Subclinical hypervitaminosis A causes fragile bones in rats

Bone. 2002 Dec;31(6):685-9. doi: 10.1016/s8756-3282(02)00910-9.


Excessive intake of vitamin A has been associated with an increased risk of hip fracture in humans. This finding has raised the question of whether long-term intake of relatively moderate doses ("subclinical" hypervitaminosis A) contributes to fracture risk. Although it has been known for more than half a century that toxic doses of vitamin A lead to spontaneous fractures in rats, the lowest intake that induces adverse effects is not known, and the result of exposure to excessive doses that do not cause general toxicity has been rarely investigated. In this study, mature female rats were fed a standard diet with 12 IU vitamin A/g pellet (control, C), or standard diet supplemented with either 120 IU ("10 x C") or 600 IU ("50 x C") vitamin A/g pellet for 12 weeks. Fifteen animals were included in each group. The supplemented diets correspond to a vitamin A intake of approximately 1800 IU/day and 9000 IU/day, respectively. The latter dose is about one third of that previously reported to cause skeletal lesions. At the end of the study, serum retinyl esters were elevated 4- (p < 0.01) and 20-fold (p < 0.001) and the total amount of liver retinoid had increased 3- (p < 0.001) and 7-fold (p < 0.001) in the 10 x C and 50 x C group, respectively. The animals showed no clinical signs of general toxicity, and there were no significant bone changes in the 10 x C group. However, in the 50 x C group, a characteristic thinning of the cortex (cortical area -6.5% [p < 0.001]) and reduction of the diameter of the long bones were evident (bone cross-sectional area -7.2% [p < 0.01] at the midshaft and -11.0% [p < 0.01] at the metaphysis), as measured by peripheral quantitative computed tomography. In agreement with these data and a decreased polar strength strain index (-14.0%, p < 0.01), the three-point bending breaking force of the femur was reduced by 10.3% (p < 0.01) in the 50 x C group. These data indicate that the negative skeletal effects appear at a subchronic vitamin A intake of somewhere between 10 and 50 times the standard diet. This level is considerably lower than previously reported. Our results suggest that long-term ingestion of modest excesses of vitamin A may contribute to fracture risk.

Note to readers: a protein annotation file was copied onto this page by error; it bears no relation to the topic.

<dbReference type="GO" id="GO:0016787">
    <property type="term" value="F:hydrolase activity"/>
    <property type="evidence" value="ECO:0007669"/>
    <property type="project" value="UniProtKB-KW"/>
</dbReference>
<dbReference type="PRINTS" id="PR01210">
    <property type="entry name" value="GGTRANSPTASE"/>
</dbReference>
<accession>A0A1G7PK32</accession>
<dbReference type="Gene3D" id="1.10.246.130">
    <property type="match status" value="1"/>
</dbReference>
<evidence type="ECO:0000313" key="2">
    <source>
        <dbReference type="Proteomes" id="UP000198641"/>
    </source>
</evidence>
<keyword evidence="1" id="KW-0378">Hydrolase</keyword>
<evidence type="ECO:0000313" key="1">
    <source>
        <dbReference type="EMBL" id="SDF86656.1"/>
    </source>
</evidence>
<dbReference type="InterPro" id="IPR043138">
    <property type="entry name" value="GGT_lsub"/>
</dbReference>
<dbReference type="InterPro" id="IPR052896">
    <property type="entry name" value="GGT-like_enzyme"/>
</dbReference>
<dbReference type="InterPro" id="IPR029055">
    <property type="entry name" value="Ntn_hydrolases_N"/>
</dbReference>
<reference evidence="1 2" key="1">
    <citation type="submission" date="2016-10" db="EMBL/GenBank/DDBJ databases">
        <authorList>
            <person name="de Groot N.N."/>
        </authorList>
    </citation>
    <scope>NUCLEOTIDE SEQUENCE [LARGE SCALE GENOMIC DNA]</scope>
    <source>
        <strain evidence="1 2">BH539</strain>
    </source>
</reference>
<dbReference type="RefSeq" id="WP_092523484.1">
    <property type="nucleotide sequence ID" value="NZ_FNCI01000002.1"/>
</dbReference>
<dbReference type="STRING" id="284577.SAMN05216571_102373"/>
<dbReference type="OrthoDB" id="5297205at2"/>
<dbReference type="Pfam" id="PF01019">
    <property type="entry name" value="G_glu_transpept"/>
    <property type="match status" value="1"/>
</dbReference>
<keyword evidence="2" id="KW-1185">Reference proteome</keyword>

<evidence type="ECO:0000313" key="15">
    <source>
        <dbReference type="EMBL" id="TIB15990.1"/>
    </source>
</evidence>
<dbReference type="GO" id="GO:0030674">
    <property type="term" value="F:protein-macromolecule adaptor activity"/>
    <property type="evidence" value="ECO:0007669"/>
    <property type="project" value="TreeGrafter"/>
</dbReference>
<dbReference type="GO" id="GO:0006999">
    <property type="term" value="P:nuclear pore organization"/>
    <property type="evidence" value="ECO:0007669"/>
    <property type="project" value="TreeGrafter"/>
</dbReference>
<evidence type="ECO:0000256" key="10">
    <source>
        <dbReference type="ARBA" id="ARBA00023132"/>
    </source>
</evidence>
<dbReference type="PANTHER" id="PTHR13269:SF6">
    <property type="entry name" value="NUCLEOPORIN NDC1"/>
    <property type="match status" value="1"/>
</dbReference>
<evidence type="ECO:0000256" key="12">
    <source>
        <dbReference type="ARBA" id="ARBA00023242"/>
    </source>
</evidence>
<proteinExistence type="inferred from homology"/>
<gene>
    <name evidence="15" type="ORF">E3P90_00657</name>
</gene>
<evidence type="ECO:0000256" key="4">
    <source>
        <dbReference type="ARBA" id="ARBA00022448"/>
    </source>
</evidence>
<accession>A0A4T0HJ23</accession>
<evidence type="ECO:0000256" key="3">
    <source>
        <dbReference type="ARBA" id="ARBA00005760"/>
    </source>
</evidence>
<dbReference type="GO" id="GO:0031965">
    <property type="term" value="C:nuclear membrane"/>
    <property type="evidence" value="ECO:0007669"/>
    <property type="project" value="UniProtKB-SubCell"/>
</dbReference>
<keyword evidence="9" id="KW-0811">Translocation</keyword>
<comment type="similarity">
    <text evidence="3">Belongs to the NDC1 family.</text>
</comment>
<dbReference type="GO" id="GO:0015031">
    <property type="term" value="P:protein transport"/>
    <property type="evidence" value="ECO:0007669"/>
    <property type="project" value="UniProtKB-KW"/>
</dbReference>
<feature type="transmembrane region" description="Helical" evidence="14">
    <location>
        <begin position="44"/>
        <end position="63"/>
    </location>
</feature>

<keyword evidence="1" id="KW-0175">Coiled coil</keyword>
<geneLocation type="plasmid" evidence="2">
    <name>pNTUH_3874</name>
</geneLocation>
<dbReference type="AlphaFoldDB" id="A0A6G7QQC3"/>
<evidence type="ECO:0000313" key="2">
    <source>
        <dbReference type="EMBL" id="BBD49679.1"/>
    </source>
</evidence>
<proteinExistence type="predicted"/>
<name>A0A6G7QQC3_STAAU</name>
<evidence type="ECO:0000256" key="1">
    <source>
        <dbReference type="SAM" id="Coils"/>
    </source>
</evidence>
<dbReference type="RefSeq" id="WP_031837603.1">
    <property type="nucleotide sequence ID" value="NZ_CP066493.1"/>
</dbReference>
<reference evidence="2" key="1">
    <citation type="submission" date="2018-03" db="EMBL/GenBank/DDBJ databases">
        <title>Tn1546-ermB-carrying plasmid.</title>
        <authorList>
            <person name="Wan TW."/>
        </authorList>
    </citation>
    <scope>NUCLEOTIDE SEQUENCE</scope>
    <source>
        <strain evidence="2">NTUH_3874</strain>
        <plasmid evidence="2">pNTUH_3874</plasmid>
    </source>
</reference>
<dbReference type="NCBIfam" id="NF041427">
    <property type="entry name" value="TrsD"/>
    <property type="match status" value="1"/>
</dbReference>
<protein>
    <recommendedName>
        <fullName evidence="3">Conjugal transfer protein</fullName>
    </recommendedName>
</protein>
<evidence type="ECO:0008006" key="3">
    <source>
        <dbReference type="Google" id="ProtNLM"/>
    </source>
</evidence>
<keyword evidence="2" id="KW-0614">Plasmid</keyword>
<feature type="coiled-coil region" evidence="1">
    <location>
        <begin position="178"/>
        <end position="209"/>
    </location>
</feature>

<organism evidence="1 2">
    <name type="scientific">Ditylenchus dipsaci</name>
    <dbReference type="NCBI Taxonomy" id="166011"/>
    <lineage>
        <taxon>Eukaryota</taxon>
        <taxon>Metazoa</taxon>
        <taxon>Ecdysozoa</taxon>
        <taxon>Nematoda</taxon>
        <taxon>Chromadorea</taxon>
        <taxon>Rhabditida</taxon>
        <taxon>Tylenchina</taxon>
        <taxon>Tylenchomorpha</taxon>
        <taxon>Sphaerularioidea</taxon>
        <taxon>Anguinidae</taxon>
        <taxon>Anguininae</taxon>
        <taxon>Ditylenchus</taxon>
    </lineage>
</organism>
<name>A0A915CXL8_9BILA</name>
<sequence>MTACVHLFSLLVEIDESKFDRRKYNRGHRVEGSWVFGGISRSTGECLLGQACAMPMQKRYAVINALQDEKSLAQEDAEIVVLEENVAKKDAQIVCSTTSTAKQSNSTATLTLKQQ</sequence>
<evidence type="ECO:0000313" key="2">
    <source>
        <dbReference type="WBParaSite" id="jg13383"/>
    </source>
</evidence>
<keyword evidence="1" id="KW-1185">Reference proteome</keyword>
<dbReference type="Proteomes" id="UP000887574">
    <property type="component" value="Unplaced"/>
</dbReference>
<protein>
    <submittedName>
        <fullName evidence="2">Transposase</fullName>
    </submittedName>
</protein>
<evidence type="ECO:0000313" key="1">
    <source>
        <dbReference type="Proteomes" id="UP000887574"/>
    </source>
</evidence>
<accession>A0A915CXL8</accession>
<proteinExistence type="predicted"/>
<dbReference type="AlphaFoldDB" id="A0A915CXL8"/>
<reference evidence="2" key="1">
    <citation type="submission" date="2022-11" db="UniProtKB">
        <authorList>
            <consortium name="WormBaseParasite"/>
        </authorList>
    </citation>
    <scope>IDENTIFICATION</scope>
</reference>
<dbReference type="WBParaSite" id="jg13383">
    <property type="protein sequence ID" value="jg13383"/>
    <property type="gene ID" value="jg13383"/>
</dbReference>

Publication types

  • Research Support, Non-U.S. Gov't

MeSH terms

  • Animals
  • Biomechanical Phenomena
  • Bone and Bones / diagnostic imaging*
  • Bone and Bones / metabolism*
  • Female
  • Fractures, Bone / chemically induced
  • Fractures, Bone / metabolism
  • Hypervitaminosis A / blood
  • Hypervitaminosis A / metabolism*
  • Rats
  • Rats, Sprague-Dawley
  • Retinoids / blood
  • Retinoids / metabolism
  • Risk Factors
  • Tomography, X-Ray Computed


  • Retinoids